As the ever-growing obesity epidemic has made clear, it’s quite easy these days to put on excess weight — and quite difficult to take it off. Indeed, a stunning 40 percent of American adults — more than 93 million individuals — are obese.
The average American now weighs at least 15 pounds more than 20 years ago.
Most people who are overweight or obese want to lose their excess body fat but find doing so extremely challenging. The reasons why are complex, and (as has been explained in Second Opinion before) are not always a matter of individuals failing to have enough self-control over the calories they consume.
Still, the bottom line is that we Americans are taking in more calories than we did in past decades. The average American downed 2,481 calories a day in 2010 — 23 percent more than in 1970.
As an article published Thursday on the online news website Vox points out, however, we’re not consciously choosing to overeat. Our excess calories result, instead, from social, cultural and commercial interests that have gradually created a society-wide food environment that encourages gluttony without us even noticing it.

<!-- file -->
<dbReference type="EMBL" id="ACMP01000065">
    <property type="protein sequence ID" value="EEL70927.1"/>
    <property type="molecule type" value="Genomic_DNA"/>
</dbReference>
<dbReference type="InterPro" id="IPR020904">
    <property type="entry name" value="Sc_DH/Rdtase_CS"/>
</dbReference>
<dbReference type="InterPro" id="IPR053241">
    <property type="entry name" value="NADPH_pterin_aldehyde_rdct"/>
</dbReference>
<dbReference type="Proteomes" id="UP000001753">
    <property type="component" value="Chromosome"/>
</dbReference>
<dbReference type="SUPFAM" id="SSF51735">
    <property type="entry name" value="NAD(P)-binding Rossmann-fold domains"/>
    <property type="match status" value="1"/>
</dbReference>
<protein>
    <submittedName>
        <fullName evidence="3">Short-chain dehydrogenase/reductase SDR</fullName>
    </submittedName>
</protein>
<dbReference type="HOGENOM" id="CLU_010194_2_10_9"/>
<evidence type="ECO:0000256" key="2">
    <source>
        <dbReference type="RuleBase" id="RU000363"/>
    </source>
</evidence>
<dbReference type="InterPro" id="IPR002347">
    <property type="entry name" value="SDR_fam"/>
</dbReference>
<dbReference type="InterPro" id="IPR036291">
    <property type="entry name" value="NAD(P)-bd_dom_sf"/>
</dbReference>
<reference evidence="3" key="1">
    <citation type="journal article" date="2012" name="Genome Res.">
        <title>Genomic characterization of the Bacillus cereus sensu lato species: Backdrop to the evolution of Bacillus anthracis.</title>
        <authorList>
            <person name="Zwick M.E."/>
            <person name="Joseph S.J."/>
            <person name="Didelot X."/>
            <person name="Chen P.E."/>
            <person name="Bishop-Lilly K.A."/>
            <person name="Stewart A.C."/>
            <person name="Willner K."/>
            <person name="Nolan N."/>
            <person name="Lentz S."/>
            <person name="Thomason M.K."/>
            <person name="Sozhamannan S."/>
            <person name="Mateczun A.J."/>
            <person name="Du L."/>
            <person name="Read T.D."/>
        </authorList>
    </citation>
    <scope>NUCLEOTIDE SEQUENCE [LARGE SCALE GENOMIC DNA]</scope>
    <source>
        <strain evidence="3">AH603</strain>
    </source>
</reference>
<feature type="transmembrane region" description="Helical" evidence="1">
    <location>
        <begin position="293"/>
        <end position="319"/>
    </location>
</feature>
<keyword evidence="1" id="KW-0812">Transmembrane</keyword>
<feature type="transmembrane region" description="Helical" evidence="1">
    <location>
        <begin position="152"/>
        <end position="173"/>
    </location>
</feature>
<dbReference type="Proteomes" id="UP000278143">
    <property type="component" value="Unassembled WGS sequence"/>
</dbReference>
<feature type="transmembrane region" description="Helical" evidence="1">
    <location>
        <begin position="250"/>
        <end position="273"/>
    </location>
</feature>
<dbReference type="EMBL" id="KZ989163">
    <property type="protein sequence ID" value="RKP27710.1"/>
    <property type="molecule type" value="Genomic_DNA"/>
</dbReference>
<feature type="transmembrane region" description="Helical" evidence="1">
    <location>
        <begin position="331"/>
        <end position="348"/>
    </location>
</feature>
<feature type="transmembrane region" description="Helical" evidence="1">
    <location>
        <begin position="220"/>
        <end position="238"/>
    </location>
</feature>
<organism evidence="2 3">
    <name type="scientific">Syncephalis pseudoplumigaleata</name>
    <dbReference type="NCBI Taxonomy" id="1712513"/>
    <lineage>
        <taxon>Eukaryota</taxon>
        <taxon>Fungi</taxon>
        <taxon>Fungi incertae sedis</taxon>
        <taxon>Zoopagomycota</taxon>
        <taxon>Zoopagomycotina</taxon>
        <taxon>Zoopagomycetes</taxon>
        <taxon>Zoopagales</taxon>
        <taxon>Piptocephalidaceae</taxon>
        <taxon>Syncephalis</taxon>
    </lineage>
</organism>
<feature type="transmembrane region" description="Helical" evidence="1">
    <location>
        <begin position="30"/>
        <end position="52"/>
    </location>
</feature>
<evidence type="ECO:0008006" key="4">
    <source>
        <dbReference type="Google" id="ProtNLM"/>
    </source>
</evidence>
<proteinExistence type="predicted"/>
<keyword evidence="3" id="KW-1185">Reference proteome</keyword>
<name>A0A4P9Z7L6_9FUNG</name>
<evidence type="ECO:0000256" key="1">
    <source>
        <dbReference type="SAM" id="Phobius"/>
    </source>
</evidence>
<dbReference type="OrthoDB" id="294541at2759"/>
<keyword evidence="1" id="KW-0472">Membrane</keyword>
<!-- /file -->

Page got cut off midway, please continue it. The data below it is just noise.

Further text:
In the article, Vox reporters Eliza Barclay, Julia Belluz and Javier Zarracina outline — with backup data and some great charts — seven ways in which our current food environment encourages overeating.
Recognizing these influences on our eating habits may help us resist them. Here, in brief, are some of the ones highlighted in the article:
- As the Vox reporters point out, we now spend more than half of our food dollars on meals in restaurants or on “convenient on-the-go” foods than on groceries. And the more meals we eat away from home, the more calories we’re likely to consume. “Researchers have found that people typically eat 20 to 40 percent more calories in restaurants compared with what they’d eat at home,” the reporters note. That’s in large part because the average meal served in restaurants today is more than four times larger than it was in the 1950s.
- We’re drinking a lot more sugary beverages than in years past. The good news is that our consumption of these unhealthful products has begun to decline in recent years. “But we may still be getting hoodwinked by other, equally sugary beverages,” the Vox reporters warn. “… [W]hile the soda category is shrinking, juice sales have held steady, and sales of energy and sports drinks have been growing.”
- We’re getting “hidden” added sugar from many more foods today than we did in the past — whether it’s in our cereal at breakfast, our salad dressing at lunch, or our pasta sauce at dinner. “So many of the additional calories in our diet that weren’t there a few decades ago are coming in the form of sugar,” the reporters point out. “Back in 1977, the average adult got 228 calories per day from sugar in foods and drinks. By 2010, it was up to 300 calories a day.”